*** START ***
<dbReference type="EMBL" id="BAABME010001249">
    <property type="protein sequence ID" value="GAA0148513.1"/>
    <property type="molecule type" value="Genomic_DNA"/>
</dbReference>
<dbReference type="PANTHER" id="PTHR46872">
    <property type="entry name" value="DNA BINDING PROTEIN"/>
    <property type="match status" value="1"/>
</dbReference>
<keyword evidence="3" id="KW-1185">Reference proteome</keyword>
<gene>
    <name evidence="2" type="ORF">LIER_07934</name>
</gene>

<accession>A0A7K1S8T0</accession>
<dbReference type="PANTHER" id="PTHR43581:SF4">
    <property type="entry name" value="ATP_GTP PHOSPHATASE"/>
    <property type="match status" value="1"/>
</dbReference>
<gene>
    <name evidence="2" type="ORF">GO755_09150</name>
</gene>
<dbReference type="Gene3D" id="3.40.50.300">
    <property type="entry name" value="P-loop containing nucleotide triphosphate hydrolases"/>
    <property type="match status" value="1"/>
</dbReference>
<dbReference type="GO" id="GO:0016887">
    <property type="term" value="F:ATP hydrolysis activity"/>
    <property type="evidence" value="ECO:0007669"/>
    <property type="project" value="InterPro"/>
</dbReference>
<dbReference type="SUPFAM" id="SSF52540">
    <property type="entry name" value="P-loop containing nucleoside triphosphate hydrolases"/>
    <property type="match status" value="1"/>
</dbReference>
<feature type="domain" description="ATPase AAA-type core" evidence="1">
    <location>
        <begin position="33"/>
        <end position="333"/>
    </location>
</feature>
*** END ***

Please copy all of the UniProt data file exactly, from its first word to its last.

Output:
<dbReference type="EMBL" id="BAABME010001249">
    <property type="protein sequence ID" value="GAA0148513.1"/>
    <property type="molecule type" value="Genomic_DNA"/>
</dbReference>
<dbReference type="PANTHER" id="PTHR46872">
    <property type="entry name" value="DNA BINDING PROTEIN"/>
    <property type="match status" value="1"/>
</dbReference>
<keyword evidence="3" id="KW-1185">Reference proteome</keyword>
<gene>
    <name evidence="2" type="ORF">LIER_07934</name>
</gene>

<accession>A0A7K1S8T0</accession>
<dbReference type="PANTHER" id="PTHR43581:SF4">
    <property type="entry name" value="ATP_GTP PHOSPHATASE"/>
    <property type="match status" value="1"/>
</dbReference>
<gene>
    <name evidence="2" type="ORF">GO755_09150</name>
</gene>
<dbReference type="Gene3D" id="3.40.50.300">
    <property type="entry name" value="P-loop containing nucleotide triphosphate hydrolases"/>
    <property type="match status" value="1"/>
</dbReference>
<dbReference type="GO" id="GO:0016887">
    <property type="term" value="F:ATP hydrolysis activity"/>
    <property type="evidence" value="ECO:0007669"/>
    <property type="project" value="InterPro"/>
</dbReference>
<dbReference type="SUPFAM" id="SSF52540">
    <property type="entry name" value="P-loop containing nucleoside triphosphate hydrolases"/>
    <property type="match status" value="1"/>
</dbReference>
<feature type="domain" description="ATPase AAA-type core" evidence="1">
    <location>
        <begin position="33"/>
        <end position="333"/>
    </location>
</feature>